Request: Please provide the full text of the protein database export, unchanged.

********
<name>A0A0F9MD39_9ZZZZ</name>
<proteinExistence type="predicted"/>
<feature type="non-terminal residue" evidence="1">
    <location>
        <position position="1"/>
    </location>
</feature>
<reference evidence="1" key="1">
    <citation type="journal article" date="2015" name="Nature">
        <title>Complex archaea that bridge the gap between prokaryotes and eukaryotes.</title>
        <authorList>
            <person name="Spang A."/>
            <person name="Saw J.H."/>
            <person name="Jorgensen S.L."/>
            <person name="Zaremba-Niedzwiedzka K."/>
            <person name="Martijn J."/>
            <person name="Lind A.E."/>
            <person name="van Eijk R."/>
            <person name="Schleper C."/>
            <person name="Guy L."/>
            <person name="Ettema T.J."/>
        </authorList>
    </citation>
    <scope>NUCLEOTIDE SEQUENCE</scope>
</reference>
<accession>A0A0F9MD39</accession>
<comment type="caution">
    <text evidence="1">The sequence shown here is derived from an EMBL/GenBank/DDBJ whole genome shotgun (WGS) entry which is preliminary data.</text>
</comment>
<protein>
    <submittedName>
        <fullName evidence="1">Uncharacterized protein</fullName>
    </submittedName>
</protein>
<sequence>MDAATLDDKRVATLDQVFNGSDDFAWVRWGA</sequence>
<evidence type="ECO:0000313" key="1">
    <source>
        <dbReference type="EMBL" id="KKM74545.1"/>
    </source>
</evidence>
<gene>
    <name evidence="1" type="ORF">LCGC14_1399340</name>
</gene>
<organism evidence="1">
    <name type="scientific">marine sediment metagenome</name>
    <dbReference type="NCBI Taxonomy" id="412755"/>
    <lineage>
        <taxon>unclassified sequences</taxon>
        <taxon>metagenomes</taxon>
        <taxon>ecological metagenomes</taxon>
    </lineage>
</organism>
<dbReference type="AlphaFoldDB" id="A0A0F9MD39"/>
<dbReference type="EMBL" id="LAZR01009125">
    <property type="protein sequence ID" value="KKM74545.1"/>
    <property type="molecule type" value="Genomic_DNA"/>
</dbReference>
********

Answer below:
<name>A0A0F9MD39_9ZZZZ</name>
<proteinExistence type="predicted"/>
<feature type="non-terminal residue" evidence="1">
    <location>
        <position position="1"/>
    </location>
</feature>
<reference evidence="1" key="1">
    <citation type="journal article" date="2015" name="Nature">
        <title>Complex archaea that bridge the gap between prokaryotes and eukaryotes.</title>
        <authorList>
            <person name="Spang A."/>
            <person name="Saw J.H."/>
            <person name="Jorgensen S.L."/>
            <person name="Zaremba-Niedzwiedzka K."/>
            <person name="Martijn J."/>
            <person name="Lind A.E."/>
            <person name="van Eijk R."/>
            <person name="Schleper C."/>
            <person name="Guy L."/>
            <person name="Ettema T.J."/>
        </authorList>
    </citation>
    <scope>NUCLEOTIDE SEQUENCE</scope>
</reference>
<accession>A0A0F9MD39</accession>
<comment type="caution">
    <text evidence="1">The sequence shown here is derived from an EMBL/GenBank/DDBJ whole genome shotgun (WGS) entry which is preliminary data.</text>
</comment>
<protein>
    <submittedName>
        <fullName evidence="1">Uncharacterized protein</fullName>
    </submittedName>
</protein>
<sequence>MDAATLDDKRVATLDQVFNGSDDFAWVRWGA</sequence>
<evidence type="ECO:0000313" key="1">
    <source>
        <dbReference type="EMBL" id="KKM74545.1"/>
    </source>
</evidence>
<gene>
    <name evidence="1" type="ORF">LCGC14_1399340</name>
</gene>
<organism evidence="1">
    <name type="scientific">marine sediment metagenome</name>
    <dbReference type="NCBI Taxonomy" id="412755"/>
    <lineage>
        <taxon>unclassified sequences</taxon>
        <taxon>metagenomes</taxon>
        <taxon>ecological metagenomes</taxon>
    </lineage>
</organism>
<dbReference type="AlphaFoldDB" id="A0A0F9MD39"/>
<dbReference type="EMBL" id="LAZR01009125">
    <property type="protein sequence ID" value="KKM74545.1"/>
    <property type="molecule type" value="Genomic_DNA"/>
</dbReference>